Animal models of mucositis: critical tools for advancing pathobiological understanding and identifying therapeutic targets
Purpose of review Mucositis remains a prevalent, yet poorly managed side effect of anticancer therapies. Mucositis affecting both the oral cavity and gastrointestinal tract predispose to infection and require extensive supportive management, contributing to the growing economic burden associated with cancer care. Animal models remain a critical aspect of mucositis research, providing novel insights into its pathogenesis and revealing therapeutic targets. The current review aims to provide a comprehensive overview of the current animal models used in mucositis research. Recent findings A wide variety of animal models of mucositis exist highlighting the highly heterogenous landscape of supportive oncology and the unique cytotoxic mechanisms of different anticancer agents. Golden Syrian hamsters remain the gold-standard species for investigation of oral mucositis induced by single dose and fractionated radiation as well as chemoradiation. There is no universally accepted gold-standard model for the study of gastrointestinal mucositis, with rats, mice, pigs and dogs all offering unique perspectives on its pathobiology. Summary Animal models are a critical aspect of mucositis research, providing unprecedent insight into the pathobiology of mucositis. Introduction of tumour-bearing models, cyclic dosing scheduled, concomitant agents and genetically modified animals have been integral in refining our understanding of mucositis.
Conclusion: Majority of visits to ED could have been avoided with better counseling of the patients and their attendants.
ConclusionsThis is the first large-scale study of 30-day mortality for unselected adult palliative RT in Hong Kong. A balance needs to be achieved between duration of RT course and potential benefits through appropriate patient selection. The observed differences in early mortality by fractionation support the use of this measure in assessing clinical decision making in palliative RT, and further studies in other centres and health care systems are required.Legal entity responsible for the studyShing Fung Lee.FundingHas not received any funding.DisclosureAll authors have declared no conflicts of interest.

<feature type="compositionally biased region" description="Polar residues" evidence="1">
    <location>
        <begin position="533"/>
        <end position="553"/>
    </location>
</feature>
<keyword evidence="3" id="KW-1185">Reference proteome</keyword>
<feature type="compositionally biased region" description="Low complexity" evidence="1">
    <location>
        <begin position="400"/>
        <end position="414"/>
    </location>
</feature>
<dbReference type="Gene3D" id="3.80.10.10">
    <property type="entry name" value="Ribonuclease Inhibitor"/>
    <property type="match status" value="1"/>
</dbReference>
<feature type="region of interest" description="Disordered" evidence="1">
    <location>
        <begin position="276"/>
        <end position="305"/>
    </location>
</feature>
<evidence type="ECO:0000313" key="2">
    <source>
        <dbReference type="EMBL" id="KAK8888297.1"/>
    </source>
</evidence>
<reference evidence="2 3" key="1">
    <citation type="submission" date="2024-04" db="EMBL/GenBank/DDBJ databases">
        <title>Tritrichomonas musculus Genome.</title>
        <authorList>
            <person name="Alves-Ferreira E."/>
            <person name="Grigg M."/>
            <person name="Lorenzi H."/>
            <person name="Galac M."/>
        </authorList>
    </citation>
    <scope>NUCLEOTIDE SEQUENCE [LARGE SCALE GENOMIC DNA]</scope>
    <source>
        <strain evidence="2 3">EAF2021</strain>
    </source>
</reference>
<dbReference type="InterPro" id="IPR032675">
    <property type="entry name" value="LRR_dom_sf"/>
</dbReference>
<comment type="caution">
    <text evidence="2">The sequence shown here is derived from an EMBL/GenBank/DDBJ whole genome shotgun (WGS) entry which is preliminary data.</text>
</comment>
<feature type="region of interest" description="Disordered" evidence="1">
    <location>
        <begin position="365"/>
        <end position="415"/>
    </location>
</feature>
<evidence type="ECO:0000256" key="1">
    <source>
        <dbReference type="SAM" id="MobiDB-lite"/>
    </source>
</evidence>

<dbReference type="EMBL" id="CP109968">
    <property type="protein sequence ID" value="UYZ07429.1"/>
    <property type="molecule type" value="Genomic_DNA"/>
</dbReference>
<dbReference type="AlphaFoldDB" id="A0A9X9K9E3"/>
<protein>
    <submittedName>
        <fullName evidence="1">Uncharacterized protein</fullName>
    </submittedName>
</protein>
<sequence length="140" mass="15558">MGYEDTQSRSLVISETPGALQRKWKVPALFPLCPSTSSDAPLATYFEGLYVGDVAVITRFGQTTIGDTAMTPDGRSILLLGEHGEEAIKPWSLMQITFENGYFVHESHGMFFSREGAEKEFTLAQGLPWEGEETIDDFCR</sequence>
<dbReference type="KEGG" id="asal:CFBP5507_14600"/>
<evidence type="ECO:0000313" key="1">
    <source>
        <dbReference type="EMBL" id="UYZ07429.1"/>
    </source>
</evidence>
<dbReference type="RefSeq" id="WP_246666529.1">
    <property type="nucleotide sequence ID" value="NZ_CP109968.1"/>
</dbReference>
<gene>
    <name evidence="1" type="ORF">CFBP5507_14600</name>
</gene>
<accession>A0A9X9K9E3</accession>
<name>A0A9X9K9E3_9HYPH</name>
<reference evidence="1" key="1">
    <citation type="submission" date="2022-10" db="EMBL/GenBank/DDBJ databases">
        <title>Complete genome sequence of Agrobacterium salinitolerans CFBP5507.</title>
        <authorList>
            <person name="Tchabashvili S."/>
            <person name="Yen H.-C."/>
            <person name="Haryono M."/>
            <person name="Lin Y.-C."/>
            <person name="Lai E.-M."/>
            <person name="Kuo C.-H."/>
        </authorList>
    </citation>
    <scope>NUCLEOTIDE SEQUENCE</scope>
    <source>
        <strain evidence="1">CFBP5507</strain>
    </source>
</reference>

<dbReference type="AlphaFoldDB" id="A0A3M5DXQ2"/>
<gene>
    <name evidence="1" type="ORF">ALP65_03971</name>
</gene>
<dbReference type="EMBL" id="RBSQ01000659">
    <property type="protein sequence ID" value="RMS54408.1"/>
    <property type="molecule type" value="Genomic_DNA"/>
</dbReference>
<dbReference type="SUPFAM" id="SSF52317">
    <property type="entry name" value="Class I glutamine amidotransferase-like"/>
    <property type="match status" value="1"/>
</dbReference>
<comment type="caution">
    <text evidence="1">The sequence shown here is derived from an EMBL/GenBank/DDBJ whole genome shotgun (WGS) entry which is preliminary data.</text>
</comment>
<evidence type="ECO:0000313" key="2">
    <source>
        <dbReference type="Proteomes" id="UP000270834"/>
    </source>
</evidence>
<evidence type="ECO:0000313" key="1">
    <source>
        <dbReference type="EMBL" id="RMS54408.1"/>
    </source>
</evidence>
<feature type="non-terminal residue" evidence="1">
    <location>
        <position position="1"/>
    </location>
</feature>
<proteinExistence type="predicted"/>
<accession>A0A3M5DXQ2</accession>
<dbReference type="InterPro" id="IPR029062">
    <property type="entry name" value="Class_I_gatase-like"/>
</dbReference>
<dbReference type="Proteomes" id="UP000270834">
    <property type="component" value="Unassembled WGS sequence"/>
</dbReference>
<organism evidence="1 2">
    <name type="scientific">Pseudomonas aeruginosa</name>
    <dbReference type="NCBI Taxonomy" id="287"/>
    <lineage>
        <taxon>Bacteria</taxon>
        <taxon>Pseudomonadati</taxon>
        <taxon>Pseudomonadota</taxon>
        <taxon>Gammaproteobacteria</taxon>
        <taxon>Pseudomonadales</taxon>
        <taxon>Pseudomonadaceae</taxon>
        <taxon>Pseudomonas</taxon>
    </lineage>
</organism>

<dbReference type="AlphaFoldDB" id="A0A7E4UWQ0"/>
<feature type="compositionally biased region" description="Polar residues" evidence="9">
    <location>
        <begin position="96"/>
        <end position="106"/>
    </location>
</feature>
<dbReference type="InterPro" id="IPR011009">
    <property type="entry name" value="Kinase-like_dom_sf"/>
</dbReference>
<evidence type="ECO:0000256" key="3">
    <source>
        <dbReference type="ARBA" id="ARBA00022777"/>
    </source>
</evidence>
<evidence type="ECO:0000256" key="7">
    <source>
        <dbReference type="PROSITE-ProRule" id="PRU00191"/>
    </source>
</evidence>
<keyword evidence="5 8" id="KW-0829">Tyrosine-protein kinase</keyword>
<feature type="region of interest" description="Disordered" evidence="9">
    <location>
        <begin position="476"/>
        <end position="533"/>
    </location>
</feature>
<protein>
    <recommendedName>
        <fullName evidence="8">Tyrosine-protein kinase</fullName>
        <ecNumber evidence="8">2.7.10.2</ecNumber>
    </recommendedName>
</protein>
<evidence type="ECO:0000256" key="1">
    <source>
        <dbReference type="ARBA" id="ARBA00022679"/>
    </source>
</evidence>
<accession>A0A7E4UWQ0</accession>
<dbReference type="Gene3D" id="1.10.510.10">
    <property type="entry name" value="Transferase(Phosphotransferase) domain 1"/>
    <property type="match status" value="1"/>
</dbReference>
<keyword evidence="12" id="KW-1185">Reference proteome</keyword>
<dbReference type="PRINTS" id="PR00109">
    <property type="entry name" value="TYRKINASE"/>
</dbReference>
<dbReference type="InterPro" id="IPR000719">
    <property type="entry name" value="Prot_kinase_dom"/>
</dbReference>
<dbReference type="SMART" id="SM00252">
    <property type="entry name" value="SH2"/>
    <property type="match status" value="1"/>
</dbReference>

Conclusions: The improvement in QOL parameters suggests that the regimen of 52.5 Gy in 15 fractions is suitable for palliative intent radiotherapy in late-stage oral cavity cancer for effective palliation for short periods.
Conclusions18F-FDG PET/CT reclassification was higher than 10% in almost all categories studied (cTNM, tumor extension and nodal disease) and detects more metastases and synchronous tumors than conventional studies, which has an impact on the therapeutic patient management and RT planning.ResumenObjetivosInvestigar el uso de la 18F-FDG(flúor-18 fluorodesoxiglucosa) PET/TC en la estadificación del cáncer de cabeza y cuello (CCC) y su repercusión en la decisión terapéutica y planificación de tratamiento radioterápico.Material y métodosSe incluyen 100 pacientes co...
Publication date: Available online 2 November 2018Source: Journal of Cancer PolicyAuthor(s): Sanjeeva Gunasekera, Sanjeewa Seneviratne, Thiw.a Wijeratne, Christopher M. BoothAbstractSri Lanka, a small island nation in South Asia, is in the process of transition from a low-middle to an upper middle income country. With these changes, the burden of non-communicable disease has increased significantly. Cancer incidence has nearly doubled in twenty-five years. The pattern of cancer is also changing with breast, lung and colorectal cancers showing marked increased incidence compared to traditionally common cancers of the oral c...
Conclusion: Systemic treatment with Ivermectin, Albendazole and Clindamycin (Triple Therapy) enhances the removal of maggots, early recovery and relief from distress and associated symptoms.
This study was conducted with the aim of evaluating a 10-year experience in the Pulmonology Department of a cancer center for percutaneous endoscopic gastrostomy through transnasal route (TN-PEG) in patients with head and neck cancer whose oral access is precluded. This study was a retrospective analysis of 40 consecutive head and neck cancer patients referred for PEG placement, between 2005 and 2014, using a transnasal route because of the impossibility of intubation through the oral cavity. Demographics, outcome of TN-PEG procedure, indications for bronchoscopic approach (prophylactic/palliative), clinical need for bronc...
CONCLUSION: Oral metronomic chemotherapy has promising results when used in a selected cohort of patients but has dismal results in patients who failed within 6 months of previous treatment.
Conclusion: This study suggested that surgery must be the mainstay of treatment in locally advanced stage SCCOC. Palliative RT/CT still offered long term survival in some SCCOC patients. PMID: 28749621 [PubMed - as supplied by publisher]
We present a rare case of MPNST of the tongue who presented with features of hypoglossal nerve palsy. Incisional biopsy showed a malignant spindle cell tumor in the sub-epithelial connective tissue. The tumor cells were immune-positive for S-100. He underwent surgery followed by adjuvant chemo-radiation. Later the disease recurred in the form of isolated pelvic bone metastasis. Palliative chemotherapy was offered to him. With this case report we intend to refer to such unusual presentation and pattern of recurrence in a MPNST of tongue.